Local

August 17, 2012

Program enables disabled to serve on base

Tags:
Story and photo by Airman 1st Class GRACE LEE
56th Fighter Wing Public Affairs

Loraine Ayres, Focus Works customer service representative, works on her computer using a closed caption television system at Focus Works on Luke Air Force Base. The CCTV allows Ayres to magnify the image on the screen to better identify the information she is processing.

With the economy struggling, it’s competitive enough for those without a disability to find a job. Fortunately, there is a program available that helps nonprofit organizations hire disabled workers.

The AbilityOne Program helps nearly 48,000 Americans who are blind or have other disabilities to not only find employment but lead more productive and independent lives, according to the Arizona Department of Economic Security website, azdes.gov.

At Luke Air Force Base, there are two agencies that fall under the AbilityOne Program: Arizona Industries for the Blind and The Centers for Habilitation.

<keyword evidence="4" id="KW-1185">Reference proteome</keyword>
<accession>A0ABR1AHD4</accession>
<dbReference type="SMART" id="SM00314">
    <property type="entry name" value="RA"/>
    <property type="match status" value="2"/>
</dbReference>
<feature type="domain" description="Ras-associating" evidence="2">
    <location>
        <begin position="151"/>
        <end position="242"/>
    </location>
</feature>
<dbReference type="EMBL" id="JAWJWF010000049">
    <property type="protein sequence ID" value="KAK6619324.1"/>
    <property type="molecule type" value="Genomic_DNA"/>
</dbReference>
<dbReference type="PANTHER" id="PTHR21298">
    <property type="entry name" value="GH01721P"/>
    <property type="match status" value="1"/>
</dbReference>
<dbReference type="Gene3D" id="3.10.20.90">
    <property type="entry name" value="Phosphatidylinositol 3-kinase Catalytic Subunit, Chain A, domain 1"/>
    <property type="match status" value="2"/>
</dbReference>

The agency AIB, known as Focus Works here, employs workers whose tasks range from stocking shelves, keeping track of inventory and market research to providing Airmen the necessary items needed prior to a deployment.

“Fifty percent of our employees in the store are legally blind,” said Carlos Paraskevas, AIB community relations. “In total, 75 percent of the AIB workforce are blind or visually impaired.”

“Most people who walk through the doors don’t even know the employees are blind until they look at their monitor and see that the cursor is big,” said Bernie Richardson, Focus Works store manager. “I know that when not working they still enjoy activities such as kayaking, bike riding, softball, hiking and rock climbing.”

Richardson said that though the employees are blind, it doesn’t mean they all have the same level of blindness.

“The vision of some is cloudy, some don’t have peripheral vision, they are all different,” he said. “For that reason, the state of Arizona provides a vocational rehab counselor whose job is to come in and see what adaptive technology would apply to the individual.”

Depending on the individual’s needs, the technology differs. Some have a closed caption television system which magnifies the image on the screen, while others have hand-held magnifiers or glasses that are custom made to the person, Richardson said.